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Last week’s Observer included an interesting story about games with a social objective. Keith Stuart’s article, ‘Falling City: could a game help us find a solution to society’s ills’, tells the story of how author and Channel 4 journalist Jim Rossignol came up with the idea of designing and developing a new game, Falling City, in which players explore and clean up a dilapidated urban environment. Points are earned for cleaning up the city, as well as for getting the most out of residents (aka ‘Angries’). The idea of this social-based role-playing game is, as Stuart puts it, to get across the message to kids that “cities and their inhabitants need to be understood, whatever their failings, not demonised.”

Last week’s Observer included an interesting story about games with a social objective. Keith Stuart’s article, ‘Falling City: could a game help us find a solution to society’s ills’, tells the story of how author and Channel 4 journalist Jim Rossignol came up with the idea of designing and developing a new game, Falling City, in which players explore and clean up a dilapidated urban environment. Points are earned for cleaning up the city, as well as for getting the most out of residents (aka ‘Angries’). The idea of this social-based role-playing game is, as Stuart puts it, to get across the message to kids that “cities and their inhabitants need to be understood, whatever their failings, not demonised.”

While games like Falling City are designed to encourage gamers to empathise with others and to subtly bring ethical considerations to players who may otherwise avoid them, the question of whether or not this is likely to leave a lasting impression on them is still unclear. For instance, these games invariably only appeal to a small fraction of children, teenagers and young adults, and are typically geared towards delivering only one or two key messages. What is more, as they are games, these apps will inevitably come to fall out of favour as time passes – can games like September 12th and Sweatshop, whatever their good intentions, take the place of more popular multimillion pound titles and the various other micro-game applications appearing across smartphones? This would seem overly optimistic. But where the benefits of conventional games end, the processes and mechanisms upon which they are based may continue to be used in other ways as a means of tackling many social problems.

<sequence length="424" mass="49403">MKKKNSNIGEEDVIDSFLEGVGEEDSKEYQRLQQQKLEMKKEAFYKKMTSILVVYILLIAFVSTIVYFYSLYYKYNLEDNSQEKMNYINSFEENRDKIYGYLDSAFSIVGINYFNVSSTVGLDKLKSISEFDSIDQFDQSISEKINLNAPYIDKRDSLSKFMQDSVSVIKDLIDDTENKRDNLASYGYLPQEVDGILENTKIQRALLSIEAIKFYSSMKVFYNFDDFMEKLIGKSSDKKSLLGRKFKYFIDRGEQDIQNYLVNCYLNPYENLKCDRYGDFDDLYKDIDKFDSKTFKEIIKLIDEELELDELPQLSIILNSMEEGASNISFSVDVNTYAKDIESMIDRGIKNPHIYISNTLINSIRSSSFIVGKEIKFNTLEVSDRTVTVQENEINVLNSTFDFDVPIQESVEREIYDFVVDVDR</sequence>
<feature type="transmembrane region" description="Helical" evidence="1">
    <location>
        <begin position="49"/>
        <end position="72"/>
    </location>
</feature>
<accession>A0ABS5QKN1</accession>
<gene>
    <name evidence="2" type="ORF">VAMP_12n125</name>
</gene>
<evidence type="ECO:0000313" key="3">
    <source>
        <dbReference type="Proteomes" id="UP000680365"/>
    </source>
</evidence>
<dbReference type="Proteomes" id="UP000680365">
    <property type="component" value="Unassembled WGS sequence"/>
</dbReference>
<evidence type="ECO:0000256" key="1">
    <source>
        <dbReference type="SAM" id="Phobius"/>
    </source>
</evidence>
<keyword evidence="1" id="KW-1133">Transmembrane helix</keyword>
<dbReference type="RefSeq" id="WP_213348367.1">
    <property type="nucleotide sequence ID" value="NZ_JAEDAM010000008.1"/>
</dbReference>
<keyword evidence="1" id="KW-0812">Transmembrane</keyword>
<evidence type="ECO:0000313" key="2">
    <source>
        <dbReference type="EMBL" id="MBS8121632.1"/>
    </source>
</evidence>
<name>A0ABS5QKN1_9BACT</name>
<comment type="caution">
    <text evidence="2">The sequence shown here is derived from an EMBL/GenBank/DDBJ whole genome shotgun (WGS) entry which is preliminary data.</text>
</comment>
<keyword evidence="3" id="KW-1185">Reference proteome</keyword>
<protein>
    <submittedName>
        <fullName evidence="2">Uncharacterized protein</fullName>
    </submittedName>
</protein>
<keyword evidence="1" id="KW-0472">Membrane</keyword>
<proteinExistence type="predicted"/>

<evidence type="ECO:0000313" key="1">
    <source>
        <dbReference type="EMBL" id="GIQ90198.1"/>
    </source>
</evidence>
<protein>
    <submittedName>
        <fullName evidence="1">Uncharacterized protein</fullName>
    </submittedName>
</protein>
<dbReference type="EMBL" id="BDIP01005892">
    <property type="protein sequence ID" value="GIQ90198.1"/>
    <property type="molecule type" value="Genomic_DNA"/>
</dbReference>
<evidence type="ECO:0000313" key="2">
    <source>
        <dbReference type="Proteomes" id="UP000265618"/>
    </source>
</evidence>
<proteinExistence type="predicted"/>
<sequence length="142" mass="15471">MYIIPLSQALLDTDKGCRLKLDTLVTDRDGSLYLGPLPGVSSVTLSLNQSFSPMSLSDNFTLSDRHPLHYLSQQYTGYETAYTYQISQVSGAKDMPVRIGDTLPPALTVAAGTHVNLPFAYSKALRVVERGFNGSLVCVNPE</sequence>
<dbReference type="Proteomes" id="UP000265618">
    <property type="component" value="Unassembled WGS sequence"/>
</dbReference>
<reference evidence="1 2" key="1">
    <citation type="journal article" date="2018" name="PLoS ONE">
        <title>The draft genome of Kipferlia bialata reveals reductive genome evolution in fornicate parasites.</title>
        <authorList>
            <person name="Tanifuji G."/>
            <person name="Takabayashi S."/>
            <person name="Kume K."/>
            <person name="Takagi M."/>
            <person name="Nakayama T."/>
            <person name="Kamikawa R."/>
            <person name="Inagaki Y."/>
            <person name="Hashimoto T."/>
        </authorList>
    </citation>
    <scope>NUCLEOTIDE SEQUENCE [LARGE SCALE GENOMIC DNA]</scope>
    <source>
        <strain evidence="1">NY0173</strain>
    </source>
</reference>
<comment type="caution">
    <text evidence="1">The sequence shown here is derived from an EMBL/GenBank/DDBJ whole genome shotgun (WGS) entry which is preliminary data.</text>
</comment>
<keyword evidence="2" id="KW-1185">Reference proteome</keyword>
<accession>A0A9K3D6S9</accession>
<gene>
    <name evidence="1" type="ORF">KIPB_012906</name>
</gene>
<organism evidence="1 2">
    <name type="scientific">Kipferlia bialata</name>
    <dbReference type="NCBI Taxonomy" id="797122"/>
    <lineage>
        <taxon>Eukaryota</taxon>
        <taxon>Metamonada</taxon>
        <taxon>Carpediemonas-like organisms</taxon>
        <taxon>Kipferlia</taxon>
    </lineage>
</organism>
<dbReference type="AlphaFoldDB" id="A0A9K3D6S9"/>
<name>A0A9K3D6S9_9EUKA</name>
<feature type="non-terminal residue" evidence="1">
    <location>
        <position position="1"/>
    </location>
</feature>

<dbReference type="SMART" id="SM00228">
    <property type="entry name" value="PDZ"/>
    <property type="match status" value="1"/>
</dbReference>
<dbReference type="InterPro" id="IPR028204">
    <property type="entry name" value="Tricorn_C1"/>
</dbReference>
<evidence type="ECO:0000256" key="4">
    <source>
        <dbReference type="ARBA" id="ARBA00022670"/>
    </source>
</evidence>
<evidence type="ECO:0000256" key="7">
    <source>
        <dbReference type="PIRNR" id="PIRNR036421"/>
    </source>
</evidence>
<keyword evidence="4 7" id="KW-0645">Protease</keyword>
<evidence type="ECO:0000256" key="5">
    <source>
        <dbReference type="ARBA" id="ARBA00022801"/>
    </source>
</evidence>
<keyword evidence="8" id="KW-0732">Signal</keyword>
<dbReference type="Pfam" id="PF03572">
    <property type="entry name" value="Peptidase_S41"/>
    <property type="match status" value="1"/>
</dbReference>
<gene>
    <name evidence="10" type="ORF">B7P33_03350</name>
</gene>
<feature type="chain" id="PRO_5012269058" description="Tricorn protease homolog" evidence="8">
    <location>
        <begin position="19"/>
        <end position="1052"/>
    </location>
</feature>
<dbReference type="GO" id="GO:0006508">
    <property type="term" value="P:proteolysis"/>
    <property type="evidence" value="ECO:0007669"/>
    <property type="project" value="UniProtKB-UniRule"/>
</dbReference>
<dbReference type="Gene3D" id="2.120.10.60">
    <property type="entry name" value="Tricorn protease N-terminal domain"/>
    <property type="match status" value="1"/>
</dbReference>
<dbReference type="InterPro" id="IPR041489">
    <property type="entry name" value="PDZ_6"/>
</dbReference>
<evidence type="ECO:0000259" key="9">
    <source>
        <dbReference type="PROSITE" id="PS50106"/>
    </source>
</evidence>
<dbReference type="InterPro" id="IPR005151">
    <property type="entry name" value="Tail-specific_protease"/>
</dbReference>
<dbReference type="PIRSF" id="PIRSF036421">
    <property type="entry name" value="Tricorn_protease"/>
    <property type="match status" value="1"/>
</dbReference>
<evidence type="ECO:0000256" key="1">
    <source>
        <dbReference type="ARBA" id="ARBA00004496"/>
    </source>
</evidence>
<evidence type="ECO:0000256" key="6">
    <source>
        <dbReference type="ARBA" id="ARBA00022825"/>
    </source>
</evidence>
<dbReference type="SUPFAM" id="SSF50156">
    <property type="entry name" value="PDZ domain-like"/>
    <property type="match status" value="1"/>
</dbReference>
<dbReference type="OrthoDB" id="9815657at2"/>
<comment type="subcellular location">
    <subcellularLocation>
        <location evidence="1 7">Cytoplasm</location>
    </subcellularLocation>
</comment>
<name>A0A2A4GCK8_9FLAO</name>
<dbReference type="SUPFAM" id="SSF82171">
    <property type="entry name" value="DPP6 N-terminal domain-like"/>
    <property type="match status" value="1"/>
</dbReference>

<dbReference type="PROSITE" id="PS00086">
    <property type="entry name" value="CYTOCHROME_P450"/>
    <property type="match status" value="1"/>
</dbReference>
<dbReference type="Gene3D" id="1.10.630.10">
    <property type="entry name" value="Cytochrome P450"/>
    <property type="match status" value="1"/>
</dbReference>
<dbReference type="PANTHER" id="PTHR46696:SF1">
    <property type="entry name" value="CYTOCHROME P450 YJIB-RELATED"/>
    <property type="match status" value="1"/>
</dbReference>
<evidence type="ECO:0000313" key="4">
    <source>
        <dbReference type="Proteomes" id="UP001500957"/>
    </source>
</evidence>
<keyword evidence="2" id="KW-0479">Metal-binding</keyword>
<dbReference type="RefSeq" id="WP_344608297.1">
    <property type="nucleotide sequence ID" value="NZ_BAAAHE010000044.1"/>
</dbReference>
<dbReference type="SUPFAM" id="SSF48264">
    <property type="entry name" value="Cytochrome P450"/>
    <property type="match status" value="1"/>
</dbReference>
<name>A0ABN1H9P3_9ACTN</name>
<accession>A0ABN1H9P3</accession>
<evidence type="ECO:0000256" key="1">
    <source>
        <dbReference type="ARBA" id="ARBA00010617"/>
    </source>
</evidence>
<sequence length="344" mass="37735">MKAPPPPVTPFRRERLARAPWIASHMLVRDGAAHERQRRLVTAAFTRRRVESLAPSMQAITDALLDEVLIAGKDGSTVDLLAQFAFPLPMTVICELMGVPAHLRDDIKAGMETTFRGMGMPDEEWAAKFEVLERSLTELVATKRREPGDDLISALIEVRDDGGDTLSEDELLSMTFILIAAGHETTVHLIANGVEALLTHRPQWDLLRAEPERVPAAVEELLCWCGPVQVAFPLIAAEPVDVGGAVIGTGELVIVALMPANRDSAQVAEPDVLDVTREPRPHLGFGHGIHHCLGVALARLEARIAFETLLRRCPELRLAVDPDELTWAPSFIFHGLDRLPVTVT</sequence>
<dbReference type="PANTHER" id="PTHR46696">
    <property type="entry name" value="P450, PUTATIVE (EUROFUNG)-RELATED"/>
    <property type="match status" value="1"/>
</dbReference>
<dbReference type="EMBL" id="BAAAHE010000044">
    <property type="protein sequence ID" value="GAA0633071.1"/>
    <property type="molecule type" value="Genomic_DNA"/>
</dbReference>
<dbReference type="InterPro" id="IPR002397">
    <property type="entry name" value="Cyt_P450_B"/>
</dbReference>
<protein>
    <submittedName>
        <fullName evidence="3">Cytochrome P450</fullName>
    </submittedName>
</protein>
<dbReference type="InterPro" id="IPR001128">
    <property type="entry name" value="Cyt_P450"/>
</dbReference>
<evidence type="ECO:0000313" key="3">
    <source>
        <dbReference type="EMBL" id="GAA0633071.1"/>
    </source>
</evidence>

‘Gamification’, the idea that you can use gaming techniques for use in non-game environments, has struck a chord with many entrepreneurs and commentators in the business world, particularly those in the field of marketing and advertising. Gartner, one of the leading IT research and advisory companies, even go so far as to suggest that by 2015 70% of the global 2000 organisations will have at least one gamified application. By applying the same techniques as deployed in games, for instance points, leaderboards, badges, and virtual currencies, it is now widely assumed that organisations can better engage their stakeholders, whether customers or employees, in positive behaviours that they find intrinsically motivating, yet hard to stick at.

In many cases these rewards are only virtual, but in some applications they can lead to tangible gains for the user. Foursquare is a good example of the latter. One of the most popular applications using gaming techniques, Foursquare rewards ‘badges’ and ‘mayorships’ to users when they ‘check-in’ to locations using their mobile devices. Whether it’s a shop, bar or restaurant, many businesses provide discounts to the users with the highest number of check-ins, or to those who arrive in groups of people. For users of the application, Foursquare offers them both a gaming experience as well as the opportunity of discounts at different venues, while for businesses Foursquare provides a potential platform for engaging with different audiences and a new means of encouraging people to visit their venues. With 10 million unique users and an average of 3 million check-ins per day, Foursquare helps to illustrate the high level of traction that these types of applications appear to have with consumers.